Learning to Spell: Research, Theory, and Practice across Languages

By Charles A. Perfetti; Laurence Rieben et al. | Go to book overview
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here. I have shown that reading and spelling processes are very closely related in skilled readers and spellers. However, this should not be construed to mean that we can leave the acquisition of spelling skill to the work of reading instruction and practice. This is because the memory requirements for spelling English words accurately exceed the memory requirements for reading words accurately. Moreover, acquiring knowledge of the alphabetic system is central to development and should fall within the province of spelling instruction. It is unlikely that as students learn to read more and more words, they also necessarily acquire more advanced levels of alphabetic knowledge. In addition, teaching students to read without also teaching them to spell may result in reading and spelling skills that are less closely related, a condition characterizing poor readers and spellers. It is clear that students need explicit spelling instruction as well as explicit reading instruction. According to my theory, the key to effective instruction is integration, that is, fostering close articulation among reading and writing knowledge sources and processes so that their acquisition is mutually facilitative and reciprocal. There is no getting around it by subordinating spelling to the job of computer spell-checkers. Poor spellers do not develop into skilled readers. Spelling instruction must remain an important goal of teachers and schools.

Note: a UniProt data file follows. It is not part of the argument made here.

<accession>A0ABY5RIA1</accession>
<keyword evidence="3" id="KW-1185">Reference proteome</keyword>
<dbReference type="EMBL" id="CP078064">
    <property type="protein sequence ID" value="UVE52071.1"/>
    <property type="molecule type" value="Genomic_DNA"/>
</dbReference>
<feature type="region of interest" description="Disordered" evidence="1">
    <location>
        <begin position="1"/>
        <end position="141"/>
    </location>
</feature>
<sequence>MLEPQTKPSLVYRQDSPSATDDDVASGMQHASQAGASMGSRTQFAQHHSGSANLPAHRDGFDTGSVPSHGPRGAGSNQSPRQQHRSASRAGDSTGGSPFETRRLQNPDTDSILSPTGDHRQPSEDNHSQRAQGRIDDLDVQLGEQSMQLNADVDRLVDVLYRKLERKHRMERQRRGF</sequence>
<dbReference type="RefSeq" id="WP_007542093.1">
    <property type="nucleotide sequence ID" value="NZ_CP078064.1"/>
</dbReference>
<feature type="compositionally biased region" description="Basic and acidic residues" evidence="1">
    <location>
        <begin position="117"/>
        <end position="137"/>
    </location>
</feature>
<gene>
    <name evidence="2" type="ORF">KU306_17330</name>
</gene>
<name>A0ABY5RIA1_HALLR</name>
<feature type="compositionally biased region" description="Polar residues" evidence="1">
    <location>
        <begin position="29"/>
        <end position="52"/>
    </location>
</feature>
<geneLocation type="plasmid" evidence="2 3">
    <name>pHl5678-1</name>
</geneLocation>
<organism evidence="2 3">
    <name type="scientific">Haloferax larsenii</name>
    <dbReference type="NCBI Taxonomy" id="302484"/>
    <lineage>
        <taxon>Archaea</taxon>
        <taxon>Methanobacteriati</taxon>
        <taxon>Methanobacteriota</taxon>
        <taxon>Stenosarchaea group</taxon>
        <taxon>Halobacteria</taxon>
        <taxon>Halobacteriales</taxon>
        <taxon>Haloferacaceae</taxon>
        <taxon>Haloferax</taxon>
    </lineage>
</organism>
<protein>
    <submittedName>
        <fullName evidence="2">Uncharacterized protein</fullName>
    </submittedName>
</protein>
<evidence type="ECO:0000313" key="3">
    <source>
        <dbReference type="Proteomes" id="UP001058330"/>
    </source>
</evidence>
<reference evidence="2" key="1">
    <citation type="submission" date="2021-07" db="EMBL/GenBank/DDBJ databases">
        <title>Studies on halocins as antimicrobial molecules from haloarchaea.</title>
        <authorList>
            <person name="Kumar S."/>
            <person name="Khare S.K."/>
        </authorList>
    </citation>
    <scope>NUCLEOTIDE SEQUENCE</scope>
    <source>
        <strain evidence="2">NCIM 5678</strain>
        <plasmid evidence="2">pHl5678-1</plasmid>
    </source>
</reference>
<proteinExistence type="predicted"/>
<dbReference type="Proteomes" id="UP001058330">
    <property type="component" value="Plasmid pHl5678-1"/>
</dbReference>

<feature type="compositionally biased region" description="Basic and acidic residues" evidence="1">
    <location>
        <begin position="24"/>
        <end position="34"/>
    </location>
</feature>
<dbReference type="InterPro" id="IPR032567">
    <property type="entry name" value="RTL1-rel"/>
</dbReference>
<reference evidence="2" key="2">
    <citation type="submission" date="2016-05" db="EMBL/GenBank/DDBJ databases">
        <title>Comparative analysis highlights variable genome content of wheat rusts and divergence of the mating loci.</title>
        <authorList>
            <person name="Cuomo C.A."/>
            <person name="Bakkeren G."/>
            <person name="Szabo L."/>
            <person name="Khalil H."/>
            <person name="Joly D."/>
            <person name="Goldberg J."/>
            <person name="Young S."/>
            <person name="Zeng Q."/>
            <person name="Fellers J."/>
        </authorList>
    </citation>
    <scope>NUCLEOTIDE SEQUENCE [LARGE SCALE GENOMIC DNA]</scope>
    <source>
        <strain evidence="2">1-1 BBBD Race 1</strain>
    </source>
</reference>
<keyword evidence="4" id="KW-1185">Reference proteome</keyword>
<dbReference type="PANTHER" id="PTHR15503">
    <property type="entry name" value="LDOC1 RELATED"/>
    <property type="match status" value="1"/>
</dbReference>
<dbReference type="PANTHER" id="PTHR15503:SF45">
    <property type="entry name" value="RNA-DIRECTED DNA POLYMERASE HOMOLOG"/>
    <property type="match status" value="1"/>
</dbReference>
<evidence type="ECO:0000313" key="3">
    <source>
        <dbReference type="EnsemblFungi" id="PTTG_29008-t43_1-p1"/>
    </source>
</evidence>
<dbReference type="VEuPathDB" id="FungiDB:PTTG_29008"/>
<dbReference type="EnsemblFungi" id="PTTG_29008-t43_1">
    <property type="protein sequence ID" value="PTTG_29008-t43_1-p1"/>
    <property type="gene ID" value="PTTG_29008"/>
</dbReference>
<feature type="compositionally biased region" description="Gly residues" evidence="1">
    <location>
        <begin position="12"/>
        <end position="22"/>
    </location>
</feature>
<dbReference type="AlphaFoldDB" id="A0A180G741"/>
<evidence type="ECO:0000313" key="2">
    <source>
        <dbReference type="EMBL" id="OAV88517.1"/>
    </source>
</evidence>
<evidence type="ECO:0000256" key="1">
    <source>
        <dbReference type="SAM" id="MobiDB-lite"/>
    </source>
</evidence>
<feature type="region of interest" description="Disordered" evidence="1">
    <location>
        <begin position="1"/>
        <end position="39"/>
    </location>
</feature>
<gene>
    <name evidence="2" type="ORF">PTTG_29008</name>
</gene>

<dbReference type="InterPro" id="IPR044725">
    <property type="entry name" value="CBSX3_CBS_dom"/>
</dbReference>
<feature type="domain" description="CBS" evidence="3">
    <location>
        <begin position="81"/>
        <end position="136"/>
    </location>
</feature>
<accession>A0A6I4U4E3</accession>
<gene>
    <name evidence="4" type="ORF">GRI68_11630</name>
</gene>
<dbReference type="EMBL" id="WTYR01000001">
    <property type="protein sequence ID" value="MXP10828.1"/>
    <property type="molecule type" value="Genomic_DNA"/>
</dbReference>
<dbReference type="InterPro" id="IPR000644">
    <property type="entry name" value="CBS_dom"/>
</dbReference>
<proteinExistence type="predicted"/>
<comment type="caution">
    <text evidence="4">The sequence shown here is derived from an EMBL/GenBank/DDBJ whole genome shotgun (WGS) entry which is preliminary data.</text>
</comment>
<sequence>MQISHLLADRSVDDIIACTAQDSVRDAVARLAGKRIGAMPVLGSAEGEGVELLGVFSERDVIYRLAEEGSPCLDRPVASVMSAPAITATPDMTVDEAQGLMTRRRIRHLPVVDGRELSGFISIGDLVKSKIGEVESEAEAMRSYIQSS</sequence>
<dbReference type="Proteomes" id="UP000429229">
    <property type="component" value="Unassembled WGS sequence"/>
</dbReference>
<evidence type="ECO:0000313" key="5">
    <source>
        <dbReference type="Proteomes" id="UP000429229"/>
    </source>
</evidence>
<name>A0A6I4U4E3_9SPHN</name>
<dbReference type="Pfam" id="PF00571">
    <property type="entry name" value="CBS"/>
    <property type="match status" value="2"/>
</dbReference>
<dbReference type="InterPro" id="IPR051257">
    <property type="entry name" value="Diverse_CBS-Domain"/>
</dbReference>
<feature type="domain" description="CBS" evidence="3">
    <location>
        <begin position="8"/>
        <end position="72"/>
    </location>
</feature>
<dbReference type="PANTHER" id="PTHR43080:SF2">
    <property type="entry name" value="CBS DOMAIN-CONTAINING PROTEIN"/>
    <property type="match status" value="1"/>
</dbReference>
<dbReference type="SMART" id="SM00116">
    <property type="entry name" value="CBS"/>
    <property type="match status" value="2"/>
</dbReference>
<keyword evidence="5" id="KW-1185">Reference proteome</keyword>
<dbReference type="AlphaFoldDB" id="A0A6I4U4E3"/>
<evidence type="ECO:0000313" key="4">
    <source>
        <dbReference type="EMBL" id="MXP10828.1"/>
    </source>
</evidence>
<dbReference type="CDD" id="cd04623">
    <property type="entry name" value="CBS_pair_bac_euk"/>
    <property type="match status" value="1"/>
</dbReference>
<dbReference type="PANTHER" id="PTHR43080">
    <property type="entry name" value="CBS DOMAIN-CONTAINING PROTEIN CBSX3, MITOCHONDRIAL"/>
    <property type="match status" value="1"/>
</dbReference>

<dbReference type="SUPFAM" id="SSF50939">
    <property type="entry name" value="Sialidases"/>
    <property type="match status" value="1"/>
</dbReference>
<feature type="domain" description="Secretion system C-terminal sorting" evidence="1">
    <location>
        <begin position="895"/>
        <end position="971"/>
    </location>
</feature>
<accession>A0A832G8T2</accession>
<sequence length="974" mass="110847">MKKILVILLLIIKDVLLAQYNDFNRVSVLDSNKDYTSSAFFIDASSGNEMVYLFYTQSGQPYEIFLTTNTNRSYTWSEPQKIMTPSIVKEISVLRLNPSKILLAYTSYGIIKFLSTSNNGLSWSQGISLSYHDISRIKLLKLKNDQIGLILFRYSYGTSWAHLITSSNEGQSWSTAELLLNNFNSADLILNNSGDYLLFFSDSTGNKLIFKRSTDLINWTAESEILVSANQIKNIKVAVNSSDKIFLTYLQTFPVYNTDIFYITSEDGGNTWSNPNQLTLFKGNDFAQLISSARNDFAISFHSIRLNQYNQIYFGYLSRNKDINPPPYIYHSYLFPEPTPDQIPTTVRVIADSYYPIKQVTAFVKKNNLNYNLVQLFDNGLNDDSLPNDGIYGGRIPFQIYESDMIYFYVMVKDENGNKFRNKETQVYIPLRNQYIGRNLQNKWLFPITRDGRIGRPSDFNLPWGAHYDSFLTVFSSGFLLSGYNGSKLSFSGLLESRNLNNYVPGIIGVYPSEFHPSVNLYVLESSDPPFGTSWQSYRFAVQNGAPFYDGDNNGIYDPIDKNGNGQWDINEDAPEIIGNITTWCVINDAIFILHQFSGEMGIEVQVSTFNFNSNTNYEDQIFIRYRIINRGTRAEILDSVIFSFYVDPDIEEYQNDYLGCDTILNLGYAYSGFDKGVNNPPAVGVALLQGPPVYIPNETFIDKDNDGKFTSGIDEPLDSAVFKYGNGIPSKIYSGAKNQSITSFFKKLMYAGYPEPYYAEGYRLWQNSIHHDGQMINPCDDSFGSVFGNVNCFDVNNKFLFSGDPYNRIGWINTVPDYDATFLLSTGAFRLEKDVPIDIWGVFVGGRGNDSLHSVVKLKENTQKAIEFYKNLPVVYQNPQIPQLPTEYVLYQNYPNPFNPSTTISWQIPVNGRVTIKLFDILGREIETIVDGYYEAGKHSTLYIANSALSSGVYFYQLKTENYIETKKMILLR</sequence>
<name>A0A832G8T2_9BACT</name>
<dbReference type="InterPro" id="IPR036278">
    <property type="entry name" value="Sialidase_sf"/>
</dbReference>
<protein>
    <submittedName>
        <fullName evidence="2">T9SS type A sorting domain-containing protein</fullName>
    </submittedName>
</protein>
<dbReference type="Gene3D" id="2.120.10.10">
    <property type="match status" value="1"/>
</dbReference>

REFERENCES

Ball W., & Blachman B. ( 1991). "Does phoneme segmentation training in kindergarten make a difference in early word recognition and developmental spelling?" Reading Research Quarterly, 26, 49-66.

Becker W., Dixon R., & Anderson-Inman L. ( 1980). Morphographic and root word analysis of 26,000 high frequency words. Eugene, OR: University of Oregon College of Education.

Beers J., & Henderson E. ( 1977). "A study of developing orthographic concepts among first graders". Research in the teaching of English, 2, 133-148.

Bowey J., & Hansen J. ( 1994). "The development of orthographic rimes as units of word recognition". Journal of Experimental Child Psychology, 58, 465-488.

Bradley L., & Bryant P. ( 1979). "The independence of reading and spelling in backward and normal readers". Developmental Medicine and Child Neurology, 21, 504-514.

Bradley L., & Bryant P. ( 1985). Rhyme and reason in reading and spelling. Ann Arbor, MI: University of Michigan Press.

Brown A. ( 1988). "Encountering misspellings and spelling performance: Why wrong isn't right". Journal of Educational Psychology, 80, 488-494.

Bruck M., & Waters G. ( 1990). "An analysis of the component spelling and reading skills of good readers-good spellers, good readers-poor spellers, and poor readers-poor spellers", in T. Carr & B. Levy (Eds.), Reading and its development (pp. 161-206). San Diego, CA: Academic Press.

Byrne B. ( 1992). "Studies in the acquisition procedure for reading: Rationale, hypotheses and data". In P. Gough, L. Ehri, & R. Treiman (Eds.), Reading acquisition (pp. 1-34). Hillsdale, NJ: Lawrence Eribaum Associates.

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Learning to Spell: Research, Theory, and Practice across Languages
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